No Guarantees

Friday, April 24, AD 2009

I was struck by this Megan McArdle post, of which I will go ahead a quote a large chunk:

Guess what, honey? You’re not entitled. You can do everything right, and the universe doesn’t owe you anything. Neither do your fellow taxpayers. If there is any way to save the banking system without paying you $2 million a year, I will do it, not because I hate you and want to rob you, but because I don’t want to pay more than I have to. You may have come across this concept in business school. At Chicago, we called it “a market”.

The real problem with investment bankers goes deeper, and is the problem of the entire upper middle class: we have come to believe that complying with the rules produces excellent results as by some natural law. In school, if you do your work, teacher gives you an A. It comes to seem like a sort of a natural law: if you have a good education and work hard, the universe is supposed to reward you. After school, the upper middle class gravitates towards careers with very well defined advancement hierarchies: medicine, law, finance, consulting, where this subtle belief is constantly reinforced.

Continue reading...

2 Responses to No Guarantees

  • DarwinCatholic,

    Although I very much appreciate this entry, I’m not entirely sure that people are actually generally of the opinion that if you work hard, you shall reap its rewards. If the populace happens to believe such a notion, they are either naive or given to nonsense.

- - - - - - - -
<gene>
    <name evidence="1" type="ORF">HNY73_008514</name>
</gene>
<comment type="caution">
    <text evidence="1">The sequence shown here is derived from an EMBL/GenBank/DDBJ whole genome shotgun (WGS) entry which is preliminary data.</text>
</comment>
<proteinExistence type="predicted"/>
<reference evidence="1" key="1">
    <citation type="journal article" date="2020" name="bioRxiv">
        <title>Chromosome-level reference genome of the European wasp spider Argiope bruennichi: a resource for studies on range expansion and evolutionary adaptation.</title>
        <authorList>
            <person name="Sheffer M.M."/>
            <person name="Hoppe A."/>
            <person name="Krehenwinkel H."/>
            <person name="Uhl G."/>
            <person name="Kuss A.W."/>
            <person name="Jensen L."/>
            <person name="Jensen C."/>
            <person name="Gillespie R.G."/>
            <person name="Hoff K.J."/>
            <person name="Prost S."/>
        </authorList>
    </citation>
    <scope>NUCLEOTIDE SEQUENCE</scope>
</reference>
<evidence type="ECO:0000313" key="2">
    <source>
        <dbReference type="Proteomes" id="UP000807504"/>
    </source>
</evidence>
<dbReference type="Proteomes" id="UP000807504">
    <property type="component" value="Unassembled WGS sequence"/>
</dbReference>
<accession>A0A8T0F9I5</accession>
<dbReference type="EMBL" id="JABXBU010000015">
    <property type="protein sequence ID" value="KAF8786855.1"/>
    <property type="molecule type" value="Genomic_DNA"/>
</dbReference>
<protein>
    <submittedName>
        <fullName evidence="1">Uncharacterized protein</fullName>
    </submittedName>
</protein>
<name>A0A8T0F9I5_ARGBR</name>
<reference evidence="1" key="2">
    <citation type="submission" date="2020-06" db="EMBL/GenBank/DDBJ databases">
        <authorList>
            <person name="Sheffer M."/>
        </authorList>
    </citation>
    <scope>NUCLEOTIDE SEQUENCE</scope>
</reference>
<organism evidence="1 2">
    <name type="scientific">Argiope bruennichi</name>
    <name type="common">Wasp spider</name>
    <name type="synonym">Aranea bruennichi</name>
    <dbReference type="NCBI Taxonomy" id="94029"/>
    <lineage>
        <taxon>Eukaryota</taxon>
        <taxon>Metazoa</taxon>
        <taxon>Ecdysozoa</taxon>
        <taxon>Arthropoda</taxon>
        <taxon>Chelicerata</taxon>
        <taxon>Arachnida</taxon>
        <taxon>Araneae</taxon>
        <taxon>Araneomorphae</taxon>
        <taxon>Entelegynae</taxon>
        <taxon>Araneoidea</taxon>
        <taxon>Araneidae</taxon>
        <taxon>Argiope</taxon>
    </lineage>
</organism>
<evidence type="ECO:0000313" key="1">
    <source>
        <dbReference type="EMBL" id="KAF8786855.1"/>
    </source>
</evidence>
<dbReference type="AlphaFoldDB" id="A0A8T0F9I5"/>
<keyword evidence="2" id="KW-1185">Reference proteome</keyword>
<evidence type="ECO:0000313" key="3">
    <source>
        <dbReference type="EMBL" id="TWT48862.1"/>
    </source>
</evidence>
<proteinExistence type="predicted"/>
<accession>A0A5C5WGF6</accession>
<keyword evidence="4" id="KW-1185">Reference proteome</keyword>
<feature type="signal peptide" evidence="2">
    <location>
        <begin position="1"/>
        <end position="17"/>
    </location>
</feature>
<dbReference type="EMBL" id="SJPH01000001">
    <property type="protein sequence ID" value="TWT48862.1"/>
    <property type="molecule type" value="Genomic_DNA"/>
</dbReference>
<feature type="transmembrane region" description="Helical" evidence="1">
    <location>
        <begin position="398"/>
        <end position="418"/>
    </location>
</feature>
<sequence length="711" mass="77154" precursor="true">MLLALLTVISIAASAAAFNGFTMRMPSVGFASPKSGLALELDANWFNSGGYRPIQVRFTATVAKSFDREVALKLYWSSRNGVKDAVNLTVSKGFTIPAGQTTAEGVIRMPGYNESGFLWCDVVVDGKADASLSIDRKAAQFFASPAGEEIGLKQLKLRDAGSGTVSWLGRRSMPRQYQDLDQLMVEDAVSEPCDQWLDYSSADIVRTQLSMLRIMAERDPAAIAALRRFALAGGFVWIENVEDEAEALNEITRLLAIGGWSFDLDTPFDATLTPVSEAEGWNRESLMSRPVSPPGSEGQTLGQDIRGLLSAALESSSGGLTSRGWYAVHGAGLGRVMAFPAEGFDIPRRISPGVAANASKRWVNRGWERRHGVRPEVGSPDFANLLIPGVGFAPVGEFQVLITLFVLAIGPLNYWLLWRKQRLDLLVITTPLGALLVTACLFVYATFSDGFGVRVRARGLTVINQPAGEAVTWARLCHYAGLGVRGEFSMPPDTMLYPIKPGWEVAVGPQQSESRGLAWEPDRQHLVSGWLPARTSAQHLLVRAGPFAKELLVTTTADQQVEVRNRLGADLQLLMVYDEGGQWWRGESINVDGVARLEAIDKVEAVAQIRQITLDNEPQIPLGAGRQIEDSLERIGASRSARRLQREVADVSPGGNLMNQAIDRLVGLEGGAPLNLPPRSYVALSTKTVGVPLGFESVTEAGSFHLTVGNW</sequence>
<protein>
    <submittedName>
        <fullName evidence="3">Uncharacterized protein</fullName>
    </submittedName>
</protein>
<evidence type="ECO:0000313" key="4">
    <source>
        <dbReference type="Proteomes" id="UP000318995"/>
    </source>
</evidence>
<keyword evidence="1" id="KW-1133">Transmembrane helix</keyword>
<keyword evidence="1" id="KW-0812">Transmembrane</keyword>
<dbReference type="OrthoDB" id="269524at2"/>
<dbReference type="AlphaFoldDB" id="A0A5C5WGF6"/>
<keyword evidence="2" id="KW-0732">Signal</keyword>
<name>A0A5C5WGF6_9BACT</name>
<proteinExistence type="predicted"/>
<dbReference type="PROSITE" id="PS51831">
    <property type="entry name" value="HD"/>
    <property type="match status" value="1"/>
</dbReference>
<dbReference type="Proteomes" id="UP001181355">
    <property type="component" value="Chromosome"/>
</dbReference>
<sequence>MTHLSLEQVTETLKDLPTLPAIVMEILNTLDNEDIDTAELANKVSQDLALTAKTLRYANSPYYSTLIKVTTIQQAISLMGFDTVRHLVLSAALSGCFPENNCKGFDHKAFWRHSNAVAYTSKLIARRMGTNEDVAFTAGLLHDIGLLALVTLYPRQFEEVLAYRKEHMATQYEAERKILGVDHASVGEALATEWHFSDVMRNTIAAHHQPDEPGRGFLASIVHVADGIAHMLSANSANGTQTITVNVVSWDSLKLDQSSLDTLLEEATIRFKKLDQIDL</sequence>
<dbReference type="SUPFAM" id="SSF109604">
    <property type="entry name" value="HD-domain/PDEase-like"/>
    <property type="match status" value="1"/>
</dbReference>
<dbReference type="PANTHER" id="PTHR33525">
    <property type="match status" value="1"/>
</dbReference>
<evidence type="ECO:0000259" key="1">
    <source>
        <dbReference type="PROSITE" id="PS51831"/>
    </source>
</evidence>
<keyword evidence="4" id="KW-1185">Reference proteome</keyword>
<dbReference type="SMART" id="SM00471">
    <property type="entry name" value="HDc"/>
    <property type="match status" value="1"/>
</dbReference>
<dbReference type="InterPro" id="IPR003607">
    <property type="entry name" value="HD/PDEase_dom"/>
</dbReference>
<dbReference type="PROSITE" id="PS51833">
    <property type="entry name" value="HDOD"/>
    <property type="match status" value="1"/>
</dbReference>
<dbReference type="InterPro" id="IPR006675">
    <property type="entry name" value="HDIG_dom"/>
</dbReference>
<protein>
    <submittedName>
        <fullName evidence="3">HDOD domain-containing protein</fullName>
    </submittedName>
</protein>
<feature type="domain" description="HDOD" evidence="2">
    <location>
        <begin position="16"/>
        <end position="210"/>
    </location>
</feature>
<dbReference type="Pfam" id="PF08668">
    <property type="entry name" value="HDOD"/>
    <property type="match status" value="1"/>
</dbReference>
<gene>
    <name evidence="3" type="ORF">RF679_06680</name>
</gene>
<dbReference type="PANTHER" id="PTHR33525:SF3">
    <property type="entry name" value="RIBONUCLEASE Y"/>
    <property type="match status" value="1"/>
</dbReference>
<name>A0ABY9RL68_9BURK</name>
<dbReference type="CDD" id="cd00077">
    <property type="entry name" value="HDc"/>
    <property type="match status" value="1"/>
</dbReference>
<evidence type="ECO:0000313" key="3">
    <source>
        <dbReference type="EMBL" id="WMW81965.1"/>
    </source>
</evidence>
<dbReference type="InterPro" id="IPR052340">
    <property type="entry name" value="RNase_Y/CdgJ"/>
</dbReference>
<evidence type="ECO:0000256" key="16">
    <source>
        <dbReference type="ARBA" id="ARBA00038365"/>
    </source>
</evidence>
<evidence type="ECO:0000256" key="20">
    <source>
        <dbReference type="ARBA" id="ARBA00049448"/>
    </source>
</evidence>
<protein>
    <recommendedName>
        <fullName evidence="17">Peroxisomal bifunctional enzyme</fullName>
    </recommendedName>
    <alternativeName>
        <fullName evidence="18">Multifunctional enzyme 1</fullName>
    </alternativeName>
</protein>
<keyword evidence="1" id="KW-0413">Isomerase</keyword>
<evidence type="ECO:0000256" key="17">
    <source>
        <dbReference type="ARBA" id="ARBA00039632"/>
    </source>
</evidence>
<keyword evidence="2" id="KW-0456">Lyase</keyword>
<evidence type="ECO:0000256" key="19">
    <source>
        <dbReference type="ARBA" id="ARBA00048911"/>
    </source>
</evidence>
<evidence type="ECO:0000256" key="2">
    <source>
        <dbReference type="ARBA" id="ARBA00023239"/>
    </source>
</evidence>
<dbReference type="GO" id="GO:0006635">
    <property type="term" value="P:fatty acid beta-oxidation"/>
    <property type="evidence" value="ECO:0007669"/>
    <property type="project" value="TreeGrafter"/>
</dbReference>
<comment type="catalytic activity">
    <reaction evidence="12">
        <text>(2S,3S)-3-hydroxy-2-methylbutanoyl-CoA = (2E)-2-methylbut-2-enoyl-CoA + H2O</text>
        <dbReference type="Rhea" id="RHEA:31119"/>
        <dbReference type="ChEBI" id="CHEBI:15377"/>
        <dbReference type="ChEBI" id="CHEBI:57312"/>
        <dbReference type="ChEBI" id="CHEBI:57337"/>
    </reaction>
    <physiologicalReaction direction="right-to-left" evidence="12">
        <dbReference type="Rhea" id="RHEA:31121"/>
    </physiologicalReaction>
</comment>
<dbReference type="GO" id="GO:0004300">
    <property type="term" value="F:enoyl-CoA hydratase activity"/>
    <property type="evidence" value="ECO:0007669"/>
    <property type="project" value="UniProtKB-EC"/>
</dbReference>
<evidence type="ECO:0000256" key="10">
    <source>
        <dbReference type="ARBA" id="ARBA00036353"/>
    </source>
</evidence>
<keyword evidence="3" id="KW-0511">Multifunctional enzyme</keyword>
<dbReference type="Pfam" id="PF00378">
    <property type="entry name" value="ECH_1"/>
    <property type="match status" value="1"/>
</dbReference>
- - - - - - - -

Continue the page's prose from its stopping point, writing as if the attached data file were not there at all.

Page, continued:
In fact, the lessons featured herein are one most Harvard Business School grads themselves already know (or eventually do).

    Devotedly engaging in arduous labors in view of some high aspiration does not automatically guarantee that such efforts will result ultimately in some seemingly felt much deserved success.

    That’s almost as crazy as believing that if one is kind to others, others will be kind in return.

  • e.,

    People rarely phrase the objection in precisely those terms, but such an assumption is fairly common if my little corner of professional grad school is any indication. People take out very large amounts of debt to finance grad school with the (traditionally reasonable) expectation that they will be able to pay these debts off with a high-salary, high-status job upon graduation.

    When that doesn’t work out, they, like Ms. McArdle (and many of my classmates currently) are disappointed, and feel like the world is unfair. I think it’s a question of expectations. In general it’s much harder to lose something you expected to have (and thought you had), than just not to have it at all. These people are told constantly they are the best, and that they will be successful if they do the work. When that doesn’t happen they are disappointed, particularly those who have little life experience outside of the educational system, where there is a rough correlation between effort and success. Sure, they know intellectually that ‘life isn’t always fair,’ but it’s harder to experience it than to grasp it intellectually.